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EMAHSN
bbc news logoBBC News is looking for willing participants to take part in a story about secondary trauma/secondary victimisation.

'Second victim' is a term referring to the effects of an unanticipated patient event, a medical error or patient related injury on staff who have been involved. We now recognise how this is manifested in staff. Symptoms such as anxiety, anger, guilt, fear, depression can last weeks, months or years and result in time away from work.


The story will not be of criticism of people who have experienced it but to bring awareness of the impact that this can have on our NHS workers. It will include a psychologist perspective which recognises that this is an increasing problem, partly down to the increasing pressure on services.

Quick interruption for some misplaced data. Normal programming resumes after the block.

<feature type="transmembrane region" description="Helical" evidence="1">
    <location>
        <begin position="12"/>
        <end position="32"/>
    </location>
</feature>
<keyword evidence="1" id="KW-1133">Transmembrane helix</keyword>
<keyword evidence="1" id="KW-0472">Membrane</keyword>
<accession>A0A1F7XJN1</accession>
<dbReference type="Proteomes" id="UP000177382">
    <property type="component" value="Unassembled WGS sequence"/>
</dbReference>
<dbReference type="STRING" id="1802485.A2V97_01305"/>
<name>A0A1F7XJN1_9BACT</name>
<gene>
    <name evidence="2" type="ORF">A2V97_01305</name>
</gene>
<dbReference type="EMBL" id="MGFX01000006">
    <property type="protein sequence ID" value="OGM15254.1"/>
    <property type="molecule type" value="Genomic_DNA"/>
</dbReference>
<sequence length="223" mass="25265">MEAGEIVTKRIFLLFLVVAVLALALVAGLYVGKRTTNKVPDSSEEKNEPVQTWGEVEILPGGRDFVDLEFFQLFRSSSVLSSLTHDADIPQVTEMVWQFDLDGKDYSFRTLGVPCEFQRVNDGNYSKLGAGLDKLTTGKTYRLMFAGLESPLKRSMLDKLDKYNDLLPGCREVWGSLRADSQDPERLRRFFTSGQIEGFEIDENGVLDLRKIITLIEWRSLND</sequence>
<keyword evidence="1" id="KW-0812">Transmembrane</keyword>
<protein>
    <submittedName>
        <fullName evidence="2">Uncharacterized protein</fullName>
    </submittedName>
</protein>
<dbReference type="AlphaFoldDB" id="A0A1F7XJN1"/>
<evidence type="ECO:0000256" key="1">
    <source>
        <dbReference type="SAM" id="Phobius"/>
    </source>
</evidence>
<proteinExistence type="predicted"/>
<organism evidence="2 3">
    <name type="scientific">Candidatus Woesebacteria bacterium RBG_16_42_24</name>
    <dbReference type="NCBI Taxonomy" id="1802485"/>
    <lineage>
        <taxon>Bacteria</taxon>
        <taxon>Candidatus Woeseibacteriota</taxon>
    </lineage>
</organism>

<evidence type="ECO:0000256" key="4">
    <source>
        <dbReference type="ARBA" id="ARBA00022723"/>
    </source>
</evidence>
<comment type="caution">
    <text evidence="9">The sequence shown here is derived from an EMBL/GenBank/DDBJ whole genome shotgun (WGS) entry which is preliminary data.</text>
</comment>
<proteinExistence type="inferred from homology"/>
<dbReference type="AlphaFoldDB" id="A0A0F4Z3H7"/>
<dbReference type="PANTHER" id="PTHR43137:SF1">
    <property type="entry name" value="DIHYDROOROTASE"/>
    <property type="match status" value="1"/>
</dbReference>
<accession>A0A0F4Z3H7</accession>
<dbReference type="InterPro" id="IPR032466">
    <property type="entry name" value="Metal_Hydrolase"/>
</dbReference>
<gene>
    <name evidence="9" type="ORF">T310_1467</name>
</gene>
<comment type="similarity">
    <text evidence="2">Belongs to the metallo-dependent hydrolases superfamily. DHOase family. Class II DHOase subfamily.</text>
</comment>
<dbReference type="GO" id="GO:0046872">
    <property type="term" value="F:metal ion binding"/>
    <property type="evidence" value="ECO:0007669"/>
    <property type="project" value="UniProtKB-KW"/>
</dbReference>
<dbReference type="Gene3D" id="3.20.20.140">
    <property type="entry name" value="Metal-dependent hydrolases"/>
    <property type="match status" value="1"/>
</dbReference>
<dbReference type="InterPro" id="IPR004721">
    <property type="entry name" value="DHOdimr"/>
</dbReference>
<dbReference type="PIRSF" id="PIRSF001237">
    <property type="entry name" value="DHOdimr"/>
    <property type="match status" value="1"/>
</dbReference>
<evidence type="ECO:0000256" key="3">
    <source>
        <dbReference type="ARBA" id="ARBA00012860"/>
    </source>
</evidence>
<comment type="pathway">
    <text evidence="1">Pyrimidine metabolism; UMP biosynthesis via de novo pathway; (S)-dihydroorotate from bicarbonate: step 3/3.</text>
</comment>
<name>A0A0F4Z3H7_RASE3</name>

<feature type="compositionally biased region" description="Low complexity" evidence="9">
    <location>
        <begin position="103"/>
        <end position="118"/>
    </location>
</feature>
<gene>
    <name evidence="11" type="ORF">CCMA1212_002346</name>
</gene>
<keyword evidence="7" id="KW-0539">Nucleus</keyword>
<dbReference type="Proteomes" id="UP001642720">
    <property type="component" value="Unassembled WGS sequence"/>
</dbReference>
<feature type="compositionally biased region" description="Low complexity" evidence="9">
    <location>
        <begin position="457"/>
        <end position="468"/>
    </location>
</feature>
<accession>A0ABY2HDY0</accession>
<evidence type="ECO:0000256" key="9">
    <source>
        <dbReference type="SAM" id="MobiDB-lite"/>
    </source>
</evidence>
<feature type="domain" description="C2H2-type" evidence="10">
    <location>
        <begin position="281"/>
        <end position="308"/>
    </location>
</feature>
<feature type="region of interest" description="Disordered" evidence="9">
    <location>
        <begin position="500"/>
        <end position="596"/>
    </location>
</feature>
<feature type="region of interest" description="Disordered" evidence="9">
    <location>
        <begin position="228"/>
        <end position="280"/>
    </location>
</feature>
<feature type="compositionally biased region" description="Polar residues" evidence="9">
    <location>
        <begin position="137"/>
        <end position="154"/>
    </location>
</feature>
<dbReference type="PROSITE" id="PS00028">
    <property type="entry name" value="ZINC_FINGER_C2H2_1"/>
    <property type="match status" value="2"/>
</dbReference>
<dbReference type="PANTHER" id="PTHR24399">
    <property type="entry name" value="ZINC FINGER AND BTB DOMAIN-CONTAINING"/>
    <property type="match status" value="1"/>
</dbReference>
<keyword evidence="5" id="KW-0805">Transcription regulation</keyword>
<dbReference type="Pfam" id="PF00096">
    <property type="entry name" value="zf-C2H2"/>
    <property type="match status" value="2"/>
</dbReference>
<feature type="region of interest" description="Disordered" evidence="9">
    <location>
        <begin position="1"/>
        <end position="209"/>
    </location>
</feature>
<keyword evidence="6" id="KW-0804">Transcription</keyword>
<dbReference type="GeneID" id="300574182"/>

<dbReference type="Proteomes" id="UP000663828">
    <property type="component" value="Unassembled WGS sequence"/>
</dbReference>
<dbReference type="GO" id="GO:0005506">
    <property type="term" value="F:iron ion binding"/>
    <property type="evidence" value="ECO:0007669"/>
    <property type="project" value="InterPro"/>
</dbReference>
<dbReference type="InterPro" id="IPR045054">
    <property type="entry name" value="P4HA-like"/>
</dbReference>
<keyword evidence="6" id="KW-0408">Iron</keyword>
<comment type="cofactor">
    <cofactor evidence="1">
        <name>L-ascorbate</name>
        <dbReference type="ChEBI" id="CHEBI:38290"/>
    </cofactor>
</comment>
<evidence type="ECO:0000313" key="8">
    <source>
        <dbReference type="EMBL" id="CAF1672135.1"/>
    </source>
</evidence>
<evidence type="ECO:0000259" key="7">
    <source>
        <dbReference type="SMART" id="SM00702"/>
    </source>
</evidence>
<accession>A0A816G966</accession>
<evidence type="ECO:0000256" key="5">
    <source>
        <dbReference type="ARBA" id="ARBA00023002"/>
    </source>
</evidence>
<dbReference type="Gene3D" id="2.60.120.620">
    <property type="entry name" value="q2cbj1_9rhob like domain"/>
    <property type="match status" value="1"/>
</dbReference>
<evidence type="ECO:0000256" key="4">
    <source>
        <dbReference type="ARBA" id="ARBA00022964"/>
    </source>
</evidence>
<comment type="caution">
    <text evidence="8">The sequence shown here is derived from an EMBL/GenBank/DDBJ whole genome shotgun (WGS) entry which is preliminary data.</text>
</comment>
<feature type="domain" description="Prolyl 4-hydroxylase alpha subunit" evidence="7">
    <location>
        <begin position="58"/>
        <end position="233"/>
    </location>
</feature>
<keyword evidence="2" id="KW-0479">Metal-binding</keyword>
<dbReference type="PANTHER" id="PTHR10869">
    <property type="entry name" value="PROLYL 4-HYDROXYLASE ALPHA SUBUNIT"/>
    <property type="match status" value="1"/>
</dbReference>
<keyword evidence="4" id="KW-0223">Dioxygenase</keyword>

Jenny Walrond, Health Correspondent at the BBC is looking for someone who would be comfortable being interviewed on camera who has experienced secondary trauma and is prepared to talk about it publicly. The interview will be pre-recorded, with the intention of using short clips from it to support the report.

Interested in taking part?

It is understood that this is not an easy thing to share, if you would like to find out more and whether you would be right for this story please contact:

Jenny Walrond

BBC News Health Correspondent

Mobile - 07912 583522

EMAHSNs Patient Safety Collaborative funded a team of academic and clinical psychologists at the University of Leicester and Cardiff University to develop a victim support unit in the Children's Hospital, Leicester. The response from staff has been very positive, helping them feel supported and remain at work. A copy of the report is available here.